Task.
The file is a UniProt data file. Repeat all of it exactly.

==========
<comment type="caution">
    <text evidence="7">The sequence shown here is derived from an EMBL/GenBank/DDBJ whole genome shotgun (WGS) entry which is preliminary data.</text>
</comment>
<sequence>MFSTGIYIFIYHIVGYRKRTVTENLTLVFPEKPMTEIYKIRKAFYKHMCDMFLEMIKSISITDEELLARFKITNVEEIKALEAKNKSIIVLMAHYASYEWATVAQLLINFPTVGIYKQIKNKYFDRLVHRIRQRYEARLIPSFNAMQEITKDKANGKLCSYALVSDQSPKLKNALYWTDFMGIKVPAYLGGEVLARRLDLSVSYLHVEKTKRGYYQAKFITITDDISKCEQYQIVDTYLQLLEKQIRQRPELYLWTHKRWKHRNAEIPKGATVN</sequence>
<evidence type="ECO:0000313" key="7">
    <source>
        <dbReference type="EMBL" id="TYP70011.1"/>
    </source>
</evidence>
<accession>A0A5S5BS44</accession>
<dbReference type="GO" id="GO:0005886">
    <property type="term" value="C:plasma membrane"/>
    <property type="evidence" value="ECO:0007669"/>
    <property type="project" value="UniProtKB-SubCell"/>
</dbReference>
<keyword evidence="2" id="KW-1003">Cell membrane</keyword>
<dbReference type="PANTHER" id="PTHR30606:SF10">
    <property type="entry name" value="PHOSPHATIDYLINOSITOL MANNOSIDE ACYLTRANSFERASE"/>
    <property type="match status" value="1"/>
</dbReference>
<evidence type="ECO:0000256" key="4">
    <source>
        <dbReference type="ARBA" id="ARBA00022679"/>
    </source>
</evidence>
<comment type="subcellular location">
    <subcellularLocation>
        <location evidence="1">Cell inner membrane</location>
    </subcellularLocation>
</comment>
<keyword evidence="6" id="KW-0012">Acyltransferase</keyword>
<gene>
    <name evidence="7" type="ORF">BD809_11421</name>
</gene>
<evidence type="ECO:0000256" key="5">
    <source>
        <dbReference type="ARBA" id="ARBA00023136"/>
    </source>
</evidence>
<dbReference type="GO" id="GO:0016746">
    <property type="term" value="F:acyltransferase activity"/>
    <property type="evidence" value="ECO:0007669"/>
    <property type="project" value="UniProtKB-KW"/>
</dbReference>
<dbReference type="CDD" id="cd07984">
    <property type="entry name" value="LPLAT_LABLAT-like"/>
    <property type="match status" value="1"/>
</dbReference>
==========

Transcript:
<comment type="caution">
    <text evidence="7">The sequence shown here is derived from an EMBL/GenBank/DDBJ whole genome shotgun (WGS) entry which is preliminary data.</text>
</comment>
<sequence>MFSTGIYIFIYHIVGYRKRTVTENLTLVFPEKPMTEIYKIRKAFYKHMCDMFLEMIKSISITDEELLARFKITNVEEIKALEAKNKSIIVLMAHYASYEWATVAQLLINFPTVGIYKQIKNKYFDRLVHRIRQRYEARLIPSFNAMQEITKDKANGKLCSYALVSDQSPKLKNALYWTDFMGIKVPAYLGGEVLARRLDLSVSYLHVEKTKRGYYQAKFITITDDISKCEQYQIVDTYLQLLEKQIRQRPELYLWTHKRWKHRNAEIPKGATVN</sequence>
<evidence type="ECO:0000313" key="7">
    <source>
        <dbReference type="EMBL" id="TYP70011.1"/>
    </source>
</evidence>
<accession>A0A5S5BS44</accession>
<dbReference type="GO" id="GO:0005886">
    <property type="term" value="C:plasma membrane"/>
    <property type="evidence" value="ECO:0007669"/>
    <property type="project" value="UniProtKB-SubCell"/>
</dbReference>
<keyword evidence="2" id="KW-1003">Cell membrane</keyword>
<dbReference type="PANTHER" id="PTHR30606:SF10">
    <property type="entry name" value="PHOSPHATIDYLINOSITOL MANNOSIDE ACYLTRANSFERASE"/>
    <property type="match status" value="1"/>
</dbReference>
<evidence type="ECO:0000256" key="4">
    <source>
        <dbReference type="ARBA" id="ARBA00022679"/>
    </source>
</evidence>
<comment type="subcellular location">
    <subcellularLocation>
        <location evidence="1">Cell inner membrane</location>
    </subcellularLocation>
</comment>
<keyword evidence="6" id="KW-0012">Acyltransferase</keyword>
<gene>
    <name evidence="7" type="ORF">BD809_11421</name>
</gene>
<evidence type="ECO:0000256" key="5">
    <source>
        <dbReference type="ARBA" id="ARBA00023136"/>
    </source>
</evidence>
<dbReference type="GO" id="GO:0016746">
    <property type="term" value="F:acyltransferase activity"/>
    <property type="evidence" value="ECO:0007669"/>
    <property type="project" value="UniProtKB-KW"/>
</dbReference>
<dbReference type="CDD" id="cd07984">
    <property type="entry name" value="LPLAT_LABLAT-like"/>
    <property type="match status" value="1"/>
</dbReference>